America has reached a major milestone in the Afghanistan war as U.S. military personnel are set to begin coming home in July.
President Barack Obama will announce just how many of those troops will be homeward bound, in a much anticipated speech Wednesday.
"I feel like we have the initiative. We have the momentum," said Brig. Gen. Steve Townsend, the deputy commanding general of operations for the 101st Airborne Division.
But the question remains: How does the U.S. maintain a troop level that allows the military to maintain its momentum in Afghanistan even as polls show more than half of Americans say the war is not worth the cost?
"If we accelerate withdrawal right now because we're war weary, we're going to lose this war," Sen. Lindsey Graham, R-S.C., said.
CBN News Military Reporter Chuck Holton is in Afghanistan with troops. Click play for his comments on the situation there and how a July withdrawal could impact U.S. soldiers and the Afghan people.
"I think that when you look at the situation on the ground in Afghanistan, it's bleak," said Scott Worden, a senior rule of law advisor at the U.S. Institute of Peace.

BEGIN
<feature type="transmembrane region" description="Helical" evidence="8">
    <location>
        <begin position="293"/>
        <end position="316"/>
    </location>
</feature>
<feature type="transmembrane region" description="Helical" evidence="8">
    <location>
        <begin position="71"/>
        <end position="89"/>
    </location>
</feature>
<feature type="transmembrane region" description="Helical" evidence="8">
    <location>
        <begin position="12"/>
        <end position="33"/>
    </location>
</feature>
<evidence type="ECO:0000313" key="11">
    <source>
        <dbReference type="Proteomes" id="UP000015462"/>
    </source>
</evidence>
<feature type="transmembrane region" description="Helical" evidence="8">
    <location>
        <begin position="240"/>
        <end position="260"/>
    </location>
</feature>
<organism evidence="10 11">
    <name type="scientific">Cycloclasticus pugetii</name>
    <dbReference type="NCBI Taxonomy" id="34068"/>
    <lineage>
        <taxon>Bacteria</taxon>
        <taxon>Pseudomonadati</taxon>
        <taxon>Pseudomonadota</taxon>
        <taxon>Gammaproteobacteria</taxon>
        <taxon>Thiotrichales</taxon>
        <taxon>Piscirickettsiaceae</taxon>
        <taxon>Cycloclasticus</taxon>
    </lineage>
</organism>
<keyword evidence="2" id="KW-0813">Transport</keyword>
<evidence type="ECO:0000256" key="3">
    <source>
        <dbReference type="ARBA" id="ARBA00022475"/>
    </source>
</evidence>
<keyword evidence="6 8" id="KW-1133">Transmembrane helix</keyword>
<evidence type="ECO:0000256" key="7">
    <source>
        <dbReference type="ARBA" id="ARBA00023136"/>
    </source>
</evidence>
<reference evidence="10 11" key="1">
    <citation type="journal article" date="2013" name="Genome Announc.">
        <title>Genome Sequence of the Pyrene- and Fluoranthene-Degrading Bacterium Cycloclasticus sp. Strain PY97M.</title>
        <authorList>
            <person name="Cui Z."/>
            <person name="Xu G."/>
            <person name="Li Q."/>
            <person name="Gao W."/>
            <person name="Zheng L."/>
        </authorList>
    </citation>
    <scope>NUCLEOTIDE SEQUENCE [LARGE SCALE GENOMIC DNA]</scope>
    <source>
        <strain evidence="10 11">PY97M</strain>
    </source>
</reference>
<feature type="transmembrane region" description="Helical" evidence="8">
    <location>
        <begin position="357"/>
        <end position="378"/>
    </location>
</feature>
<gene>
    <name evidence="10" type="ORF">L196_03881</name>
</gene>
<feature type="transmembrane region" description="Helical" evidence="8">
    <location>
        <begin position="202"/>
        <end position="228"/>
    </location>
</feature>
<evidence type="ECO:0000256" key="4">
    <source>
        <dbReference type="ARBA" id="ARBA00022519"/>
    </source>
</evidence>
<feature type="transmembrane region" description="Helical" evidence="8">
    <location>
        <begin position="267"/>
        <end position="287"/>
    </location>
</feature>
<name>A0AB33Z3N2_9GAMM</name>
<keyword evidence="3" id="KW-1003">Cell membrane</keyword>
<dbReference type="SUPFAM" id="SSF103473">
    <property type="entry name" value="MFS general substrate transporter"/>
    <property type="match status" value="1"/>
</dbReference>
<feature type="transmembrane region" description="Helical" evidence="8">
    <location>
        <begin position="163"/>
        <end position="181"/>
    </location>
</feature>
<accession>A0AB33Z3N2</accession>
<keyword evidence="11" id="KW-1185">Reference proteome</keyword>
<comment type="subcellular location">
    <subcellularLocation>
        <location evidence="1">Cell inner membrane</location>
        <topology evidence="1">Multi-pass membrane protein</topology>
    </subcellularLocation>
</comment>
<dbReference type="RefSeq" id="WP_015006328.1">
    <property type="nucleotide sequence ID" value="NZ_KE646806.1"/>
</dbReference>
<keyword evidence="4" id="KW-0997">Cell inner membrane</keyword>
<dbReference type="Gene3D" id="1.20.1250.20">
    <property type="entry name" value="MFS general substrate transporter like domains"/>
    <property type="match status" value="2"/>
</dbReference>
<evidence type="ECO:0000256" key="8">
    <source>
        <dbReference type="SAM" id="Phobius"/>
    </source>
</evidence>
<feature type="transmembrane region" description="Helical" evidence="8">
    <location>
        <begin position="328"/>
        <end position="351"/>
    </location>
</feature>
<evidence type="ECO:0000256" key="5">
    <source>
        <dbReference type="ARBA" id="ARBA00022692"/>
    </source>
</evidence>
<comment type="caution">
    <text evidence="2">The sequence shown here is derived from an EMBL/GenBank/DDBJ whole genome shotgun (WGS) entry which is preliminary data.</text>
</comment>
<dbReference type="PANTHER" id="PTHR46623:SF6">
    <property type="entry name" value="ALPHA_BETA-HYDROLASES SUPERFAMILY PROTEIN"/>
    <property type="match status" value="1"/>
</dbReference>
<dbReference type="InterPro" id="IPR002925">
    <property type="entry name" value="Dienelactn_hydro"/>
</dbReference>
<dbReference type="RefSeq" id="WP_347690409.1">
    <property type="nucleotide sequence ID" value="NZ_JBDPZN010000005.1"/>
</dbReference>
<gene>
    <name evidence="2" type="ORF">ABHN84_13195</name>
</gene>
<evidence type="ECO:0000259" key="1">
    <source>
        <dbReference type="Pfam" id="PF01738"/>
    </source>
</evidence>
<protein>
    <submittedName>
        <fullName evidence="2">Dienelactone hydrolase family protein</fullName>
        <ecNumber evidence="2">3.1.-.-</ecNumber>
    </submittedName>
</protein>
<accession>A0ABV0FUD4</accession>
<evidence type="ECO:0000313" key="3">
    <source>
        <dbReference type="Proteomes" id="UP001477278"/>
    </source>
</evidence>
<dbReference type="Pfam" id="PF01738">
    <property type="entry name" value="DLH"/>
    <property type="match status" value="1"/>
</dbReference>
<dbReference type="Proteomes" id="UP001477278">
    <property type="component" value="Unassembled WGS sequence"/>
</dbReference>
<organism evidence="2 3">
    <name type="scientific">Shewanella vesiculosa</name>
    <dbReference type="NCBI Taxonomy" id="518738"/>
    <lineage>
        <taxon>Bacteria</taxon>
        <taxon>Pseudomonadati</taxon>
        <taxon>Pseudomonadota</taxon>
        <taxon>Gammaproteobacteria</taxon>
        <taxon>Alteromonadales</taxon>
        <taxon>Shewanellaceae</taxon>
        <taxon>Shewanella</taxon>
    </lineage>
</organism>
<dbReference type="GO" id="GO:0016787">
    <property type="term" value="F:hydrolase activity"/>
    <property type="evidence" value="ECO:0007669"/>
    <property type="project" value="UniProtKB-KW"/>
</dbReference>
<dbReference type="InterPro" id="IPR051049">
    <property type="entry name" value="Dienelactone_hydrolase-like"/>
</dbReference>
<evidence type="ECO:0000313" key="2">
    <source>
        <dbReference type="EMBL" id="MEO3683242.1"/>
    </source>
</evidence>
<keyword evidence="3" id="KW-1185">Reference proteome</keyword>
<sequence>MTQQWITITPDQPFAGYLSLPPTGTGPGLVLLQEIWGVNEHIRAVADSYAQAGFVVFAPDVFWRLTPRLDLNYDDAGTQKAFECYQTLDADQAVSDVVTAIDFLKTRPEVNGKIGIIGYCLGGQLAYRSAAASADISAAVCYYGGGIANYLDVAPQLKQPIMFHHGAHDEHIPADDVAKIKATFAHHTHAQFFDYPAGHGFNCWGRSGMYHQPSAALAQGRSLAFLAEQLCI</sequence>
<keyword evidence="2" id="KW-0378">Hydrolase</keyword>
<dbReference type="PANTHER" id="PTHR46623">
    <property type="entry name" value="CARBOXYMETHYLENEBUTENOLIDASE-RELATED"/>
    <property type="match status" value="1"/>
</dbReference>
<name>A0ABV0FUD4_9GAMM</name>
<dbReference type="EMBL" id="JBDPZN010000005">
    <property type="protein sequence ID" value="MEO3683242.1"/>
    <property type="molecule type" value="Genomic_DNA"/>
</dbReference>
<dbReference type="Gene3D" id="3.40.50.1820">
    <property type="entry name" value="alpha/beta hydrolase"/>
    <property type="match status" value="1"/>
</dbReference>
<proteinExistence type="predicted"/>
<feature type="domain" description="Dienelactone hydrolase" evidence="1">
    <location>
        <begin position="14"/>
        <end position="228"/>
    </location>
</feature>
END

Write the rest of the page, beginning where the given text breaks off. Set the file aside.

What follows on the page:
There are currently more than 100,000 U.S. troops deployed in Afghanistan. Diplomatic relations with the country remain tense.
"When I hear some of your leaders call us occupiers and likened to the brutal enemies of the Afghan people, my people in turn are filled with confusion and they grow weary of our effort here," said U.S. Ambassador to Afghanistan Karl Eikenberry, himself a retired U.S. Army lieutenant general.
The big question is what will become of the country once the U.S. pulls its forces out? Afghan President Hamid Karzai said the United States is already talking with the Taliban.
President Obama recently said he is open to talks, but only under certain conditions.
"The Taliban would have to cut all ties to al-Qaeda and they would have to respect the Afghan constitution," he explained.
The president's decision on withdrawing troops from Afghanistan isn't the only big military change on the table. He's also losing senior U.S. leaders who have years of experience managing the war.
Defense Secretary Robert Gates is retiring next week. Gen. David Petraeus and Gen. David Rodriguez, the top two American generals in Kabul, will soon begin new assignments.
Eikenberry will also soon leave his post as ambassador to Afghanistan.